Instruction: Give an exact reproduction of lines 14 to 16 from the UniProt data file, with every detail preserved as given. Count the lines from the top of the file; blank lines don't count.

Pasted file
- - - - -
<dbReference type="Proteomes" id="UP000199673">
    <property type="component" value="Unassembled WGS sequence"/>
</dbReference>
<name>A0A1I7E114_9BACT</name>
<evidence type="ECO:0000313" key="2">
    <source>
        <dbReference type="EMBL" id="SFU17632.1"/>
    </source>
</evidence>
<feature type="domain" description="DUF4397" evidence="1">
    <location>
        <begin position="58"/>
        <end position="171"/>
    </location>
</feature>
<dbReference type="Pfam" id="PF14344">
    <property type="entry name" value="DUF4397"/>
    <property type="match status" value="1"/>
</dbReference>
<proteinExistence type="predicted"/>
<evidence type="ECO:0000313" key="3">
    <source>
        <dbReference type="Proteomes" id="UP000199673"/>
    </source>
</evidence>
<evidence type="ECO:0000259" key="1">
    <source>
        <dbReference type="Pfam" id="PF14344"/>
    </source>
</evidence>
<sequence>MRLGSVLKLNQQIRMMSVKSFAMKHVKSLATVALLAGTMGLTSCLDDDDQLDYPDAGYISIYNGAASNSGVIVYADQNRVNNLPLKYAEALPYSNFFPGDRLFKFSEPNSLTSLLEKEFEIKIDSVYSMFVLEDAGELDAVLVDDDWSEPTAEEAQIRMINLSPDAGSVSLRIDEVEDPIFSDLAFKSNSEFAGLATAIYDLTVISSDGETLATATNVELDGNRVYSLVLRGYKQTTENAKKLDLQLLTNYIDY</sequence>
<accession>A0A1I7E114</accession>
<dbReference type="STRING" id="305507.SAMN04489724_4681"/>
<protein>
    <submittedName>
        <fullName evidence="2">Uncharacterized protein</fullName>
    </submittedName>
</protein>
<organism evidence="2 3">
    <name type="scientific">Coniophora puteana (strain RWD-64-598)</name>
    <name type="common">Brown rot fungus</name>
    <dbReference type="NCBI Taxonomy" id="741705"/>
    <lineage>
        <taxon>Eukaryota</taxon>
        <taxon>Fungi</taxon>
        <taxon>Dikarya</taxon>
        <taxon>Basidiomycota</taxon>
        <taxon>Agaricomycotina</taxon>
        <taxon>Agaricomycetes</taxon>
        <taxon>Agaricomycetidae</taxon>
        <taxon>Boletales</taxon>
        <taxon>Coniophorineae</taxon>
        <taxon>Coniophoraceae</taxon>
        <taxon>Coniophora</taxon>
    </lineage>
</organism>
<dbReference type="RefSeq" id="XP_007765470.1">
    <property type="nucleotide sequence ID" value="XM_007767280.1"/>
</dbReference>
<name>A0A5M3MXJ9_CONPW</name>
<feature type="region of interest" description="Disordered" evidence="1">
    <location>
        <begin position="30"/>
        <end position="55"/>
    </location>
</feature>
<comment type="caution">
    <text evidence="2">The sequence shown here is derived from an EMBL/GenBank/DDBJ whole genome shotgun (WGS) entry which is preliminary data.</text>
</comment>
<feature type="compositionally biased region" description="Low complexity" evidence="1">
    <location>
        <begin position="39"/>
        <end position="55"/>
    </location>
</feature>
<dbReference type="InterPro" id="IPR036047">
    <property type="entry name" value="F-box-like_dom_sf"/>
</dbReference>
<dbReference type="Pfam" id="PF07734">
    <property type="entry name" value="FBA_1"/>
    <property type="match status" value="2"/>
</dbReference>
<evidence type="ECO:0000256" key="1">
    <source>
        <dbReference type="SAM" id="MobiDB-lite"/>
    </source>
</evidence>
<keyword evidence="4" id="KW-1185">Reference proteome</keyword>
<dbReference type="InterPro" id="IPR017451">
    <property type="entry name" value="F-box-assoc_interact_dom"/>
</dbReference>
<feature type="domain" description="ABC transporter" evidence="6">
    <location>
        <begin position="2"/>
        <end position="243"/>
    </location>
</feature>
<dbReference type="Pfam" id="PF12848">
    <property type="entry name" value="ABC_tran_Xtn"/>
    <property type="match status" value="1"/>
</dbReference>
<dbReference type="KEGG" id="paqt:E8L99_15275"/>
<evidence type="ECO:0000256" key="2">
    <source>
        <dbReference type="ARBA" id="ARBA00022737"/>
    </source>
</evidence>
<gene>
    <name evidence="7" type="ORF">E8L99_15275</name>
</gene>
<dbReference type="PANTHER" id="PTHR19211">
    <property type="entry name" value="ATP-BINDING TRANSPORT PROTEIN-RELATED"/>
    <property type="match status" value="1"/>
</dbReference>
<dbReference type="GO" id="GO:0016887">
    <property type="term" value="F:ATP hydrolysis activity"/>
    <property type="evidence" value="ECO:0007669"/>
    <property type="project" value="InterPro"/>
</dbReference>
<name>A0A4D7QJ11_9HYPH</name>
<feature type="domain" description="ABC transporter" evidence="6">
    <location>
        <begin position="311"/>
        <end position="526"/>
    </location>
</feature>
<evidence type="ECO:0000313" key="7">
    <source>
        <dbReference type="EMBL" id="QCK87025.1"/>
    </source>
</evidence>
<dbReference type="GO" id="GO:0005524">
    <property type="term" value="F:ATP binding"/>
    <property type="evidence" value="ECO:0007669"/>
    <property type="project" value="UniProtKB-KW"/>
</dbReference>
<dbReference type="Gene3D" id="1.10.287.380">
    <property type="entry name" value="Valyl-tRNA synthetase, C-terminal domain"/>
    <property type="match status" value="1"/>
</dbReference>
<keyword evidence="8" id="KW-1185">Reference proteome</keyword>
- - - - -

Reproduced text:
    </location>
</feature>
<dbReference type="Pfam" id="PF14344">